By Allie Ouendag
Almost two years after her last entry into Artprize, artist Kristin Casaletto’s work has returned to Grand Rapids for a solo exhibition entitled “Premonition” at Grand Rapids Community College’s Collins Art Gallery.
The exhibit, which is open through Feb. 14, showcases 11 pieces of Casaletto’s work ranging from etching and encaustic pieces to woodcut and watercolor.
Formally based in Georgia, Casaletto quit her job as a tenured Professor of Art and Humanities at Augusta State University to pursue her personal art career full-time in Grand Rapids. Casalettos’ work stretches across almost all mediums including sculpture and sound work and according to her website, addresses “socio-political challenges facing the United States in its role as a twenty-first-century super power.”
Casaletto has been pursuing art since she was young, but for her it was more than just a job. She pursued a dual degree at Ball State University in both drawing and physics. Although some would assume the majors are unrelated, Casaletto could see how perspectives in both the art and science fields overlapped. She wanted an education that would show more than just technique and explain why we are here and why things work. She was able to pursue these questions through work in both art and physics.
“I think art and science really go well together,” Casaletto said. “Drawing is the most fundamental art and physics is the most fundamental science.”
Scott Garrard, Assistant Professor of Ceramics, 3D Design, and Sculpture at GRCC, was a driving force in bringing Casaletto’s work to the Collins Gallery. As Gallery Director, Garrard strives to bring artists from four main sources to showcase at the gallery. The first being regionally based artists, as well as national artists, clubs, and student exhibits.
Casaletto fits perfectly within these guidelines as, in addition to her B.F.A and B.S at Ball State, she earned her M.F.A in Painting from Western Michigan University and her M.A in Art History from Michigan State University and has showcased countless exhibits across the country and internationally as well.
Garrard explained that a solo exhibition is a high honor for any artist because of the large amount of pieces an artist must have to fill the gallery. Casaletto has had at least 10 solo exhibitions stretching from California to New York. As for fitting the space, Casaletto actually brought too many pieces to show and had to send some home.
Garrard views Casaletto’s work as an asset not just to art students, but to the entirety of GRCC’s students and staff. Garrard explains that Casalettos’ artistic technique would especially impact students in 2-D classes for the color and detail she is able to achieve, while also connecting to 3-D classes for her use of marks, used in both mediums of pottery and printmaking, that is a physical act that impacts the work by leaving impressions and showing movement on the piece.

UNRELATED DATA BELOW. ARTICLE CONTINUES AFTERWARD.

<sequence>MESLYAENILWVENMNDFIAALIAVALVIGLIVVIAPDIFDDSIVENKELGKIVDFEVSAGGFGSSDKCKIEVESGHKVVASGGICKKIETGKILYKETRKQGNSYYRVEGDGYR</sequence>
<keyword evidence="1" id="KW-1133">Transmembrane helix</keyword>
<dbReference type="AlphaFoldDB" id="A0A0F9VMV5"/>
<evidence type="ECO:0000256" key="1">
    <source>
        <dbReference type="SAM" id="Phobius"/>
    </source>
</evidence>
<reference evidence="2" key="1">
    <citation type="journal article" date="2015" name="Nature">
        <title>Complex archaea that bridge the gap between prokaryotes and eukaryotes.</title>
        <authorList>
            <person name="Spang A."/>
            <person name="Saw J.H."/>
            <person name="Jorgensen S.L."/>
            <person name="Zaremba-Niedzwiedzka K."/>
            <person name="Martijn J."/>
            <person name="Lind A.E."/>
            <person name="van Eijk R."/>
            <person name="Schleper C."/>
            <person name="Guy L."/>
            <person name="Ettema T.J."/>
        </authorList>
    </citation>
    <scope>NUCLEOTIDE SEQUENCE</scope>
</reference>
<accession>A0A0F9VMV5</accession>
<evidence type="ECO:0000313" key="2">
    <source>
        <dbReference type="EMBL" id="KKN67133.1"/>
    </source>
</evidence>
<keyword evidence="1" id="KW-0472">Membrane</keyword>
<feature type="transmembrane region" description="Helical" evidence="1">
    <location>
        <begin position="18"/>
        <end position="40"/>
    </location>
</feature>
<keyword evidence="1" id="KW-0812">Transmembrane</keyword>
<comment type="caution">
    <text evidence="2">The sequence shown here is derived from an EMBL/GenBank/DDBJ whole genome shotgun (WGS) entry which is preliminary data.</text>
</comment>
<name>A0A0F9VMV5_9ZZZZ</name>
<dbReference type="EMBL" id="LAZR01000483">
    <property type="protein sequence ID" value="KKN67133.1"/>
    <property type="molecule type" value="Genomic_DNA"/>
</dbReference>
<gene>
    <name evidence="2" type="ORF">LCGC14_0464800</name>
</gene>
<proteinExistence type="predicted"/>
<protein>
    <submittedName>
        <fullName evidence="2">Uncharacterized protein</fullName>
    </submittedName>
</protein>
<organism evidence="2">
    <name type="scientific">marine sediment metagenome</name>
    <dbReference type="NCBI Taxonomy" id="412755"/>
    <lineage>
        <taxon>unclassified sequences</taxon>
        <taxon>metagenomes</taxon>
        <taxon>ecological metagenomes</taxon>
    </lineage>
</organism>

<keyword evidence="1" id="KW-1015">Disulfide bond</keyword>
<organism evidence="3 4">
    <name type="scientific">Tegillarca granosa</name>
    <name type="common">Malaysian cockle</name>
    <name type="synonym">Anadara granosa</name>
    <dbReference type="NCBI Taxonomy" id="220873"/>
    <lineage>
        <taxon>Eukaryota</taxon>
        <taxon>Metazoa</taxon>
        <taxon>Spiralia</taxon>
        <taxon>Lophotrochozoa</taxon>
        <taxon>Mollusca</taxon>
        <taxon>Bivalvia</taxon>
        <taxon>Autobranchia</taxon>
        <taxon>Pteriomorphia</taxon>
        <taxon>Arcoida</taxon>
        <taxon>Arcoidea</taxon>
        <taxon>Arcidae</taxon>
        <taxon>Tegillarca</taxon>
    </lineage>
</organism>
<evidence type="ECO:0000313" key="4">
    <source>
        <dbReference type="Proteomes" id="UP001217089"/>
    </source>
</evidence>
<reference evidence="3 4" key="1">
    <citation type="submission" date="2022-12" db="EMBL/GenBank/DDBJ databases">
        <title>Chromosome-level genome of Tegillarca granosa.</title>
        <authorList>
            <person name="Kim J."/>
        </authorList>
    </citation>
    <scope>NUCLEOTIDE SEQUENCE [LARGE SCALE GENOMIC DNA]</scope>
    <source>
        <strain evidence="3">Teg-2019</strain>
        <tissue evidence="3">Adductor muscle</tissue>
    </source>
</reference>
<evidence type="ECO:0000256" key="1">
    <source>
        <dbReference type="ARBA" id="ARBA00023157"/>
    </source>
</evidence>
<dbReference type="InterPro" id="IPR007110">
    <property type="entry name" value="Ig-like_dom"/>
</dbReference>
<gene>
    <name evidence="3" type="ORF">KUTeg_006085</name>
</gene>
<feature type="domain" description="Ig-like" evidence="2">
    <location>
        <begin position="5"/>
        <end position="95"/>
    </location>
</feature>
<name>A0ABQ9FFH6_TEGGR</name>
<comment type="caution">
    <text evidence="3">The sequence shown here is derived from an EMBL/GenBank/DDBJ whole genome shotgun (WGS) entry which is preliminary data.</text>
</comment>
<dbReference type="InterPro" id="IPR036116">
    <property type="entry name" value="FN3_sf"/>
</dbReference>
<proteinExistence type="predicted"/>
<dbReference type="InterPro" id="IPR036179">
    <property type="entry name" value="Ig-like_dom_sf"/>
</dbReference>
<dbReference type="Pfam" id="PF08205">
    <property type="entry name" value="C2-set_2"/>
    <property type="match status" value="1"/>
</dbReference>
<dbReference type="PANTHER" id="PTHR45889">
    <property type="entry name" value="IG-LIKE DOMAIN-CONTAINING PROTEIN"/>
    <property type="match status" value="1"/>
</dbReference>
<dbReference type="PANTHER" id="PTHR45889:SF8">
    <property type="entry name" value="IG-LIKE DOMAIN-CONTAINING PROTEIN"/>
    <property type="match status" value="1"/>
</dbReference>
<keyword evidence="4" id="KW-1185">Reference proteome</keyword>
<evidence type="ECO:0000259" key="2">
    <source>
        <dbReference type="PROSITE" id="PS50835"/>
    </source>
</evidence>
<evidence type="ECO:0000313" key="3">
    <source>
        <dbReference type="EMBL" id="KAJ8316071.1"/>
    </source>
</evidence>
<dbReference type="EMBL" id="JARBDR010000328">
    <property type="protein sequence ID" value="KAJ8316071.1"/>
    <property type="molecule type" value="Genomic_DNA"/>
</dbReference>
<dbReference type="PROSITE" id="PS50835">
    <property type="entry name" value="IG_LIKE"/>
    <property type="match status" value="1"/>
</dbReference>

Garrard explains that what makes Casaletto’s pieces unique is that her work is somewhat message based, allowing viewers the ability to interpret each piece individually and form their own idea of what the artist is trying to convey.
“I hope that students will find Cassletto’s work not only excellent in technique but also excellent in using art to address contemporary issues,” said Garrard.
When picking pieces to put on exhibit, Casaletto follows a theme so that her work flows with the same trend throughout the show. “Premonition” is no exception to this trend as the pieces she selected all follow a central theme.
“I put a certain type of work that was kind of ominous or forewarning,” said Casaletto.
Her work places emphasis on the interesting political times of post 9/11, but hopes to reach students beyond just a political statement. In response to a growing trend of angry art, Casaletto wishes to have her art viewed as a parable that can be analyzed on many different levels.
“I have a lot of opinions, but I tend to not like art that is dictating what the viewer should think,” said Casaletto.
Casaletto is currently pursuing multiple projects including “Fame and Infamy,” a collection of portraits that represent American life that is a humorous but hard hitting commentary on what life is like in America.
Casaletto has many pieces of advice for current art students. She believes that current technology can sometimes create an environment that breeds passiveness in artists.
“I think computers and social media are training people to be passive and less curious, less creative, and less exploratory. Artists need to be curious,” said Casaletto.
Being curious starts in the classroom, as Casaletto proves as she pushes students to take full advantage of their education. She encourages students to give their teachers a hard time, respectfully, but making sure they are truly explaining things. She also encourages students to experiment and develop skills on equipment available in classrooms that may be too expensive or difficult to use at home. Finally, Casaletto encourages students to “gradually develop a viewpoint and experiment in how to put that into a visual language.”
To see more of Casaletto’s work, visit her website.